The first method to test the electrical resistivity is the Uniaxial method, done by placing a concrete slab between two electrodes with moist sponges at the points of contact for best results. AC current is applied to the sample and the potential between the electrodes is measured.

The other method is the four-point (also known as Wenner probe) method in which four electrodes are lined up, evenly spaced. The two inner electrodes measure the electrical potential V created when the exterior electrodes apply an AC current I to the concrete.

Both of the test methods are very effective but have yet to be properly recognised as being a reliable means of testing electrical resistivity. Giatec Scientific, a Canadian-based company specialises in test methods for electrical resistivity, but has also incorporated smart technology into their devices to adapt to consumer trends.

The Giatec Surf used to measure surface electrical resistivity in concrete. This utilizes the Wenner Probe technique.
The Giatec Surf used to measure surface electrical resistivity in concrete. This utilizes the Wenner Probe technique.

The advancements in the industry are influencing new practices and thus, new businesses, but they are also enabling old companies to capitalise on the technology and change their business models. Progress Builders, a San Jose, California based company has recently announced the release of a new application, available on iOS software devices. This not only allows users to filter through contractors, it also allows them to build profiles and create a project portfolio, evidently taking advantage of the social media age to improve their businesses.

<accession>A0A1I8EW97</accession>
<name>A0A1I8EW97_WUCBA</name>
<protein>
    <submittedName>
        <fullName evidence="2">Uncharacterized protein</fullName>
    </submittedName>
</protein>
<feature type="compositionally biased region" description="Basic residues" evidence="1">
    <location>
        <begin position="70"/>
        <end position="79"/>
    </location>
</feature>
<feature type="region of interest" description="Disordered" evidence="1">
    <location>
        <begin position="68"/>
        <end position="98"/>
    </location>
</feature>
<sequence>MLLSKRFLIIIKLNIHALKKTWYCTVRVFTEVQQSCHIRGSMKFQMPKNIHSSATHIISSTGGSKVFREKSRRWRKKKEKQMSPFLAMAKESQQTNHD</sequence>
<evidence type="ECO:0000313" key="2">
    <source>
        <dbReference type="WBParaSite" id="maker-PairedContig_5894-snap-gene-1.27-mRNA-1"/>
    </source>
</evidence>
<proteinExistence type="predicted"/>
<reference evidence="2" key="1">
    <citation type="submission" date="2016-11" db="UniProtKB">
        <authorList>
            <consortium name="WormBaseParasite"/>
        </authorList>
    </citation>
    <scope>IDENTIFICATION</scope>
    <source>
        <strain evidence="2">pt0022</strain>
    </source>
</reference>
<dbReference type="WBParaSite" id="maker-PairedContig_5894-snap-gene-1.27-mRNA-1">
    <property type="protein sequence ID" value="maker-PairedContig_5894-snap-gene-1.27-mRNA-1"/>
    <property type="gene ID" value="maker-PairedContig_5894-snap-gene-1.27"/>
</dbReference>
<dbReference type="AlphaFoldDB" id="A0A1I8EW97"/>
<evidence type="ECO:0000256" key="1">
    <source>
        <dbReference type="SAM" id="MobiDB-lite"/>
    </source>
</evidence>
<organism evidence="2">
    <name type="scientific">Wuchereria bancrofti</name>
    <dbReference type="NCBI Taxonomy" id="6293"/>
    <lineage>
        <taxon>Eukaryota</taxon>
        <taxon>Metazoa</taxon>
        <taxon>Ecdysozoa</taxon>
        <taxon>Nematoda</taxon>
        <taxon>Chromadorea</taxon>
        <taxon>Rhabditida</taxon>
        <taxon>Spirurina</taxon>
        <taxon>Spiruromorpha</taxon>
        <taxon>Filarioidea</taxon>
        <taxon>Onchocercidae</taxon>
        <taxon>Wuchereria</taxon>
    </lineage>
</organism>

Similar to some pizza chains that allow customers to customise their order online, this application has been able to condense all information required for a project and have a consumer tailor their needs at the touch of a screen.

This process will cut immense labour and opportunity costs, and this general idea is being seen in many business practices. Another concrete company, Dufferin Concrete, has launched a mobile application named U-Track to keep a location record of concrete pour deliveries. When dealing with perishable concrete mixes it is imperative to have an updated record to hand, and will provide a value-added component of their service to clients.

The construction industry has slowed down since the exponential increase from 1970-2000, but there is still much room for growth and innovation. The industry is changing rapidly and in order to stay current with the times, it is becoming ever-increasingly important to adjust to the advancements and exploit new technology.

Although there are learning curves involved, adaptation will also give industries, governments and research institutions a great competitive advantage. It is time to take advantage of the software applications and new technology available as one step towards solving the problems associated with the industry as a whole.

Source: Concrete Trends May Issue